Enslavement and oppression are designed to break the spirit. Fortunately, that does not necessarily happen. Similar to the days of the Underground Railroad, modern day victims and survivors of enslavement are fighting to be and remain free.
A divorcee at age 23, Sri Lankan Beatrice Fernando answered an ad from a local agency looking to employ housemaids. Desperate to support her three-year-old son on her own, Fernando agreed to travel and work as a maid in Lebanon. Unbeknownst to her, the employment agency was running a scheme to lure and trap young Sri Lankans into domestic servitude.
In 2005, Fernando gave her testimony to the International Relations Committee of the House of Representatives Sub-committee on Africa, Global Human Rights and International Operations:
“I am at the airport in Columbo, Sri Lanka, saying good-bye to my three-year-old son. With his eyes filled with tears, he asks, ‘Can’t I come with you, Mom? When you make a lot of money will you buy me a car to play with?’ I take him in my arms, my heart breaking, and tell him, ‘If I have the money, I will buy you the world.’ My desperation to give him a better life has driven me to leave him with my parents, to go to Lebanon and be a maid.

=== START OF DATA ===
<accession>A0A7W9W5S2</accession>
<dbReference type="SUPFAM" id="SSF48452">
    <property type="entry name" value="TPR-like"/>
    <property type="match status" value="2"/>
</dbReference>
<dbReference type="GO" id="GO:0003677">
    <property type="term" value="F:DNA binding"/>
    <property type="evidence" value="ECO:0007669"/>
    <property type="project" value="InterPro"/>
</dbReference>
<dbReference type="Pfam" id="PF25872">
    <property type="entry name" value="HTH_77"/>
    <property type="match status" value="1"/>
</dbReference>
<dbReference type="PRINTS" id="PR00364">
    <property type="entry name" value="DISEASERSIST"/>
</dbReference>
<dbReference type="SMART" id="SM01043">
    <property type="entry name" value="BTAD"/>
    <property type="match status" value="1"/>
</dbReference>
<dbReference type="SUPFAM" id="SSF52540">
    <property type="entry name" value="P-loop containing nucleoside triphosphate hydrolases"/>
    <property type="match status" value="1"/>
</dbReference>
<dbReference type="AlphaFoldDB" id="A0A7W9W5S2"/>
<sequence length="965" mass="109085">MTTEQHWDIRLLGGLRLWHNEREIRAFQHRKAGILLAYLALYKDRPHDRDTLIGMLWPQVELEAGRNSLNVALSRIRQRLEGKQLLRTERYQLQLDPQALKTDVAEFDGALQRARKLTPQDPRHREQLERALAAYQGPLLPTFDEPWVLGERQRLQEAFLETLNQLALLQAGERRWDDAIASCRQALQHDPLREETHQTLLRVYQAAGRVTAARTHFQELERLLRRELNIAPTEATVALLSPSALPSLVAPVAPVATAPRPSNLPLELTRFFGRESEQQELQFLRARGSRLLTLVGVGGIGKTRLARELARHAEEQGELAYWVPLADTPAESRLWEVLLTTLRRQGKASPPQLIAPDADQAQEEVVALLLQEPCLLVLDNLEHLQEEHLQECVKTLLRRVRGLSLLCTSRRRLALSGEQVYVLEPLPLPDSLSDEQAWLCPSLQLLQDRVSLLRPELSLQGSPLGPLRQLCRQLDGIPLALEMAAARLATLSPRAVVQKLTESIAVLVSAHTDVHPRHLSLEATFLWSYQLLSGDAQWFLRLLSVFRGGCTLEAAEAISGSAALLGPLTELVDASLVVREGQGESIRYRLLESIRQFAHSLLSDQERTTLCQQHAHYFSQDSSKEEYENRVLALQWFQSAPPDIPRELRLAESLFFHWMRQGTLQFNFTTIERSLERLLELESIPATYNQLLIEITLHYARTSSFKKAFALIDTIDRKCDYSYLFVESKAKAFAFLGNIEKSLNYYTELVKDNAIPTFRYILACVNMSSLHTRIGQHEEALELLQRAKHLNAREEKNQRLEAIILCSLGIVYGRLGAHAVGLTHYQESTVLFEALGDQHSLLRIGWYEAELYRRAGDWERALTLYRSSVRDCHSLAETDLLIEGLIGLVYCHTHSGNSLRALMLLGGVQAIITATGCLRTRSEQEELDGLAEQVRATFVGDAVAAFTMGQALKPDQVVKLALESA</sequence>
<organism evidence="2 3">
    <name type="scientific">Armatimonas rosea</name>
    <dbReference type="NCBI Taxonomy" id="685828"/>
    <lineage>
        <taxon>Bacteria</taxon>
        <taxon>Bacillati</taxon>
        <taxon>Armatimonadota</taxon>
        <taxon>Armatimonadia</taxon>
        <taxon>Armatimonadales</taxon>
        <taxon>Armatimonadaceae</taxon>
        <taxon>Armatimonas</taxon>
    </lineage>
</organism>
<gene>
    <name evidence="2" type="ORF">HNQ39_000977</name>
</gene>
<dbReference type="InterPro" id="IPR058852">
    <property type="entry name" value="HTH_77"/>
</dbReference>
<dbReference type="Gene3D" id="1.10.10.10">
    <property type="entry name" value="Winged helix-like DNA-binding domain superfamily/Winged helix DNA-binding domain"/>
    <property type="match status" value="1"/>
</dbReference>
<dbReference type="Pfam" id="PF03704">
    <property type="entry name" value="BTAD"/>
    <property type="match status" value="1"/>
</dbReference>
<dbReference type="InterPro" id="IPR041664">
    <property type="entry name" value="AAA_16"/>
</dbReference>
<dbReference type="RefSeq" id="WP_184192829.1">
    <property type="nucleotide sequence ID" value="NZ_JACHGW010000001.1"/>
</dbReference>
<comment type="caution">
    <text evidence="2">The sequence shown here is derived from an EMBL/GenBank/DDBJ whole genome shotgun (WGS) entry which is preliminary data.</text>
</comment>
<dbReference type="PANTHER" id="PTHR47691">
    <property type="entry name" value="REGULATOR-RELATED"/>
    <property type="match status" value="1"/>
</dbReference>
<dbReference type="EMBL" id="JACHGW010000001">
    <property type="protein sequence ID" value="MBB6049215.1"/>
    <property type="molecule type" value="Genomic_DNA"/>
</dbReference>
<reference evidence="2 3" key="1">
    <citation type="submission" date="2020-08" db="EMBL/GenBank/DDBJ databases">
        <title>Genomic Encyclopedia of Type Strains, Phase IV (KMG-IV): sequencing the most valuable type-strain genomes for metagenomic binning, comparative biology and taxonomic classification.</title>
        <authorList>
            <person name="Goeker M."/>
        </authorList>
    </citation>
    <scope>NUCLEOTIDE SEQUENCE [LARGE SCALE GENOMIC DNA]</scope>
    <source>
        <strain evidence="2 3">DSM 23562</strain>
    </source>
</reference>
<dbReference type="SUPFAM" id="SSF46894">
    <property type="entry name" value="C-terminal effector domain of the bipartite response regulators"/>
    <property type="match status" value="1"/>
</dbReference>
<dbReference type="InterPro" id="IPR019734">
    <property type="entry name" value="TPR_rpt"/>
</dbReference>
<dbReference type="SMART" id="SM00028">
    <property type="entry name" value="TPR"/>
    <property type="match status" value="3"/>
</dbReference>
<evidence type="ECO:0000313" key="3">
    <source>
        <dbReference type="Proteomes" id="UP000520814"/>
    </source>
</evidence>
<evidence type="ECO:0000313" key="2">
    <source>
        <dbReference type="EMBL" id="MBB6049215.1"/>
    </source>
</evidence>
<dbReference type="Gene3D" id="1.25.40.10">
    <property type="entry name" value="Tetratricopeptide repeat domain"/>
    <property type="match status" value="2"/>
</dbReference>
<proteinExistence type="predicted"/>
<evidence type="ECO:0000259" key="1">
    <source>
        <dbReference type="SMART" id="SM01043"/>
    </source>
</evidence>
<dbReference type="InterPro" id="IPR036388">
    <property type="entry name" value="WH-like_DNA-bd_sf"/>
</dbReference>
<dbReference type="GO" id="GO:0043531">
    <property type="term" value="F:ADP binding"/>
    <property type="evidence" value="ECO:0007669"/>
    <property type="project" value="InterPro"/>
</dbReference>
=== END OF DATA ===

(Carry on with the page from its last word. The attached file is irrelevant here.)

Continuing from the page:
“At the job agent’s office in Beirut, my passport is taken away. The agency staff makes me stand in line with a group of women in the same predicament as me. Lebanese men and women pace in front of us, examining our bodies as if we were vacuum cleaners. I am sold to a wealthy woman, who takes me home to her mansion up on the fourth floor of a condo building.”
My chores seem unending. I wash the windows, walls and bathrooms. I shampoo carpets, polish floors and clean furniture. After 20 hours I am still not done. There’s no food on my plate for dinner, so I scavenge through the trash. I try to call the job agency, but the woman who now owns me has locked the telephone. I try to flee the apartment, but she has locked the door.
I can feel the burning on my cheeks as she slaps me. It is night and her kids have gone to sleep. Grasping me by the hair, she bangs my head into the wall and throws me to the floor. She kicks me and hits me with a broom. If I scream or fight back, she will kill me. So I bite my lips to bare the pain and then I pass out. This is my daily routine, the life of a slave.
But now I am standing on the balcony of her condo, four floors up. I am holding onto the railing, staring down at the ground far below. I feel my heart rising. I miss my family, and I know my son is waiting for me. There is no other way to get home. I grasp the railing, close my eyes and ask God for his forgiveness if I die now. This is no suicide attempt. I am desperate for freedom, not death. With the tiny hope that I might survive, I let go of the railing. I dive backwards into the night air. And I scream.”
Fernando survived the fall and recovered at a hospital. Today, she lives in Massachusetts and continues to spread the word about modern-day slavery. She is the founder of the Nivasa Foundation, an organization that provides financial assistance for the education of trafficked women’s children.
Fernando, Beatrice. In Contempt of Fate: The Tale of a Sri Lankan Sold into Servitude Who Survived to Tell It, a Memoir. Merrimac, MA: BeaRo Pub., 2004. Print.
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